Better yet, the wait is nearly over. Honda unveiled the European-spec 2018 Civic Type R during the Geneva Auto Show, and the U.S.-spec model will break cover in just a few weeks in New York. In the meantime, here is everything we know about what might be the hottest Civic to date.
There were a lot of rumors surrounding the Civic Type R in the months leading up to its debut, and, in hindsight, most of them were false. Here are the facts: Power is provided by a 2.0-liter, four-cylinder engine that’s both turbocharged and direct-injected. It’s tuned to generate 306 horsepower at 6,500 rpm and 295 pound-feet of torque from 2,500 to 4,500 rpm — figures that make the new Type R as powerful as its predecessor.
An enthusiast-approved, six-speed manual transmission with a rev-matching function sends the turbo four’s output to the front wheels. Channeling that much grunt to the front axle is a recipe for a copious amount of torque steer, so a limited-slip differential comes standard. Performance specifications, such as the R’s 0 to 60 mph time and its top speed, haven’t been released yet.
Honda engineers fine-tuned the Type R on the grueling Nürburgring track in Germany for maximum performance. Consequently, it receives Brembo brakes up front and a comprehensively revised suspension system made up of aluminum components in order to save weight. We expect it will earn the distinction of being the fastest front-wheel drive production car around the ‘Ring.
The driver can choose from three driving modes, called Normal, Sport, and +R. Each one modifies parameters such as the stiffness of the suspension, the weight of the steering, and the throttle response to ensure the Type R is a compliant cruiser when it needs to be, and absolutely bonkers when the occasion calls for it.
The Type R is based on the four-door hatchback variant of the 10th-generation Civic, however, it stands out from more plebeian models thanks to a full body kit. Up front, the look is defined by a black grille, a carbon fiber splitter attached to the bottom portion of the bumper, wide air vents, and a low-drag air duct that’s cut into the hood.
Flared fenders accommodate a wider track, too, and careful observers will notice the Type R sits lower than a stock Civic hatch. Out back, it receives a huge boy racer wing, a model-specific bumper, and three round exhaust tips that are integrated into an air diffuser. Twenty-inch alloy wheels wrapped by Continental tires and red Honda emblems on both ends add a finishing touch.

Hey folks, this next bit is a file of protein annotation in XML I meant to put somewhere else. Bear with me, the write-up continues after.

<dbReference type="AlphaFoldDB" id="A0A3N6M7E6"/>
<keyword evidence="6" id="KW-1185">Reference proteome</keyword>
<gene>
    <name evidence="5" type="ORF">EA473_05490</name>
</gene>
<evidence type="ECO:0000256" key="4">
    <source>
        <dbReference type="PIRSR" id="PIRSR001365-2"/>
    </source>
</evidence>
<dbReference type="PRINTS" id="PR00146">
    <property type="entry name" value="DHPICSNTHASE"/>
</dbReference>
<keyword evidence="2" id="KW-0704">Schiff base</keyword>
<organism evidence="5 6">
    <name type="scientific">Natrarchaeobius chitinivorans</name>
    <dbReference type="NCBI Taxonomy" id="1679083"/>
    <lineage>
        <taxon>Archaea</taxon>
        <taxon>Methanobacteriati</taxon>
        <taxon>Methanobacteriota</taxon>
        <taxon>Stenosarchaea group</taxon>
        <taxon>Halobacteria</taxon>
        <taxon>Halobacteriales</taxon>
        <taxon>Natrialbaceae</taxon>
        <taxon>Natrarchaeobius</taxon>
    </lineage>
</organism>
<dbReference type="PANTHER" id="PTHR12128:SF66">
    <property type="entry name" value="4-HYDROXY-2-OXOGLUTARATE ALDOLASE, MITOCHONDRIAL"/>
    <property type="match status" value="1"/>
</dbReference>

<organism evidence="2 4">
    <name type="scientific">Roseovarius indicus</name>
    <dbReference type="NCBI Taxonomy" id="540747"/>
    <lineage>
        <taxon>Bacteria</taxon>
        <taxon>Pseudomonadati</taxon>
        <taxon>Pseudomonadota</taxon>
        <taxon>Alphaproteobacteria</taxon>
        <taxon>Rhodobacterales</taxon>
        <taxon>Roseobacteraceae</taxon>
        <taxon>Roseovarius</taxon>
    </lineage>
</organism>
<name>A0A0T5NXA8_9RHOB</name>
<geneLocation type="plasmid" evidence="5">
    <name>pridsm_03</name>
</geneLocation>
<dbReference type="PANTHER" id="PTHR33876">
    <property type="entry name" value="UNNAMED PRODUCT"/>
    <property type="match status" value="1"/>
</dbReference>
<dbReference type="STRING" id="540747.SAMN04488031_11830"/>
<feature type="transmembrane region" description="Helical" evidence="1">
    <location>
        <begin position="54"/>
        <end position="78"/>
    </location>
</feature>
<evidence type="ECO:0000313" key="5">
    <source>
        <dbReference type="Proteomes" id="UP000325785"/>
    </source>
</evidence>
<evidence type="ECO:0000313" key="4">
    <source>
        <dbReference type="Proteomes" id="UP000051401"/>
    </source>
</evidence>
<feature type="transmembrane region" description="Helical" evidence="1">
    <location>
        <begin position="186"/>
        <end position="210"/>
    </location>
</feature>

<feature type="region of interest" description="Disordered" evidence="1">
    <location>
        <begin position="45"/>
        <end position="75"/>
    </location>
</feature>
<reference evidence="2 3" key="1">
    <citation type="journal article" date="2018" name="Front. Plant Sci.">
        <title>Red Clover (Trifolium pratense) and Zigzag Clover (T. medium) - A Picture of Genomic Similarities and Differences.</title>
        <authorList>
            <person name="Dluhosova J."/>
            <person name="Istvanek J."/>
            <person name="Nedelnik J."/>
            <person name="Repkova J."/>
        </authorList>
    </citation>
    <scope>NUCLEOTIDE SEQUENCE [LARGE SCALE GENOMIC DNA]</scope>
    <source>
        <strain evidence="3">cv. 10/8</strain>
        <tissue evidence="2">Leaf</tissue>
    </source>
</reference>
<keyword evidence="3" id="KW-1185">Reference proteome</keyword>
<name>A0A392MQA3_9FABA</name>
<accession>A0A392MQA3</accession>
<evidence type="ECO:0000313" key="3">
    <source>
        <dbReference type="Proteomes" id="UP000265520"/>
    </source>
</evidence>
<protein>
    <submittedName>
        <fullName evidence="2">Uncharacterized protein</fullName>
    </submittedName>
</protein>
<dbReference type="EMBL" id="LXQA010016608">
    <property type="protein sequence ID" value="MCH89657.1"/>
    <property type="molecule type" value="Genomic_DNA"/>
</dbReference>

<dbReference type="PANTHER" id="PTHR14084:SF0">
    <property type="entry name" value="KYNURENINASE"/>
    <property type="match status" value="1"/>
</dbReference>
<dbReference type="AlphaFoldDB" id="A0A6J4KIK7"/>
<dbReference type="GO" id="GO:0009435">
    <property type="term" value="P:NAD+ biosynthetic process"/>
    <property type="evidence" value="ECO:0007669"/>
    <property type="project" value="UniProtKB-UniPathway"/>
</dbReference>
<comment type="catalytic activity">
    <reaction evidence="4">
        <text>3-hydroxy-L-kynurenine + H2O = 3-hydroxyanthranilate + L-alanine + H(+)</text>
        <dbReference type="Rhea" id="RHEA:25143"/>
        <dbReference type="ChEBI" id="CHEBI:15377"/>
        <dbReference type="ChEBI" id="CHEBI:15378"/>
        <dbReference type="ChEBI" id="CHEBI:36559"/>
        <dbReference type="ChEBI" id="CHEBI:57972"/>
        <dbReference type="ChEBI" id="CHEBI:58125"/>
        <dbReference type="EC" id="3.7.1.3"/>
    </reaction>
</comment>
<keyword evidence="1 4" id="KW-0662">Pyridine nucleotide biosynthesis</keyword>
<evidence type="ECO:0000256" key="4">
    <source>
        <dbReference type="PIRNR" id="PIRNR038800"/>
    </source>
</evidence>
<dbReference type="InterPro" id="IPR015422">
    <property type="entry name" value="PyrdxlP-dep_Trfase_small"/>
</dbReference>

All told, it’s almost impossible to mistake the Type R for a regular Civic. This means Honda’s newest pocket rocket isn’t for motorists looking to keep a low profile.
The Type R’s mission is to go fast, but it’s not a stripped-down, bare-bones machine. While it’s not exactly cosseting, it offers a leather-upholstered steering wheel, dual-zone automatic climate control, a 7-inch touchscreen with navigation, and a 540-watt sound system that plays through 12 speakers. Apple CarPlay and Android Auto compatibility also come standard.
Front bucket seats and an aluminum shift knob remind passengers they’re not riding in a run-of-the-mill Civic. There’s also a metal plaque engraved with the car’s serial number on the center console. And yet, in a brilliant Dr. Jekyll and Mr. Hyde moment, the Type R offers room for five passengers and a class-leading 25.7 cubic feet of trunk space.
Production of the 2018 Honda Civic Type R will begin in the coming weeks, and the model is scheduled to go on sale nationwide in late spring. Honda says we should expect pricing to start in the vicinity of $35,000, a figure that will make it the most expensive member of the Civic lineup by a long shot.
Not sure if the Honda Civic Type R is for you? Before signing the dotted line, we suggest you test drive other compact high-performance machines such as the Volkswagen Golf R, Ford Focus RS, and the Subaru WRX STI. However, note that all three of the aforementioned models come with all-wheel drive.
There are other front-wheel drive hot hatches on the market, including the brilliant Volkswagen GTI and the stylish Mini Hardtop John Cooper Works, however, none of them pack nearly as much grunt as the Type R.
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